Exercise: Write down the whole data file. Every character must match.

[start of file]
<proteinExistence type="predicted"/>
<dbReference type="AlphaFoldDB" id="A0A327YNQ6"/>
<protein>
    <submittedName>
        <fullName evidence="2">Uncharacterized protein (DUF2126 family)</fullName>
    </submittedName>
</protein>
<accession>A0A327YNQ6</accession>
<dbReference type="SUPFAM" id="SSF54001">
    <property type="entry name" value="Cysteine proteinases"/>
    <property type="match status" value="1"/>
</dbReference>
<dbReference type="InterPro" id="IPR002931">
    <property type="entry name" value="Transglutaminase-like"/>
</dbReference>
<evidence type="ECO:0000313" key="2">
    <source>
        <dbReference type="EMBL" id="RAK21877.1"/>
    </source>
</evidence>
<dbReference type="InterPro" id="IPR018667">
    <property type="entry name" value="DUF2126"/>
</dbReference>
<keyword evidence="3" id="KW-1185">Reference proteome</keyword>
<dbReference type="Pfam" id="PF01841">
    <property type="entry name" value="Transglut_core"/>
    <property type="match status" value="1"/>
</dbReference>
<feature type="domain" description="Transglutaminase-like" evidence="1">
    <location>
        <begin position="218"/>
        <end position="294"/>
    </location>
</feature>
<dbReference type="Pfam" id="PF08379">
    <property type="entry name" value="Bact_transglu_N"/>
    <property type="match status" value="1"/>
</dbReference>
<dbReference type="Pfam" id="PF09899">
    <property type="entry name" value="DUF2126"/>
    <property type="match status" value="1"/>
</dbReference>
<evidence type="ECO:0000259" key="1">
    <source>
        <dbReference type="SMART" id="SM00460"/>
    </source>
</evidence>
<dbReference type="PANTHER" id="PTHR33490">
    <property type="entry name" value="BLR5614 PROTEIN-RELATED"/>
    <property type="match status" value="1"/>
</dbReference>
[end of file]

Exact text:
<proteinExistence type="predicted"/>
<dbReference type="AlphaFoldDB" id="A0A327YNQ6"/>
<protein>
    <submittedName>
        <fullName evidence="2">Uncharacterized protein (DUF2126 family)</fullName>
    </submittedName>
</protein>
<accession>A0A327YNQ6</accession>
<dbReference type="SUPFAM" id="SSF54001">
    <property type="entry name" value="Cysteine proteinases"/>
    <property type="match status" value="1"/>
</dbReference>
<dbReference type="InterPro" id="IPR002931">
    <property type="entry name" value="Transglutaminase-like"/>
</dbReference>
<evidence type="ECO:0000313" key="2">
    <source>
        <dbReference type="EMBL" id="RAK21877.1"/>
    </source>
</evidence>
<dbReference type="InterPro" id="IPR018667">
    <property type="entry name" value="DUF2126"/>
</dbReference>
<keyword evidence="3" id="KW-1185">Reference proteome</keyword>
<dbReference type="Pfam" id="PF01841">
    <property type="entry name" value="Transglut_core"/>
    <property type="match status" value="1"/>
</dbReference>
<feature type="domain" description="Transglutaminase-like" evidence="1">
    <location>
        <begin position="218"/>
        <end position="294"/>
    </location>
</feature>
<dbReference type="Pfam" id="PF08379">
    <property type="entry name" value="Bact_transglu_N"/>
    <property type="match status" value="1"/>
</dbReference>
<dbReference type="Pfam" id="PF09899">
    <property type="entry name" value="DUF2126"/>
    <property type="match status" value="1"/>
</dbReference>
<evidence type="ECO:0000259" key="1">
    <source>
        <dbReference type="SMART" id="SM00460"/>
    </source>
</evidence>
<dbReference type="PANTHER" id="PTHR33490">
    <property type="entry name" value="BLR5614 PROTEIN-RELATED"/>
    <property type="match status" value="1"/>
</dbReference>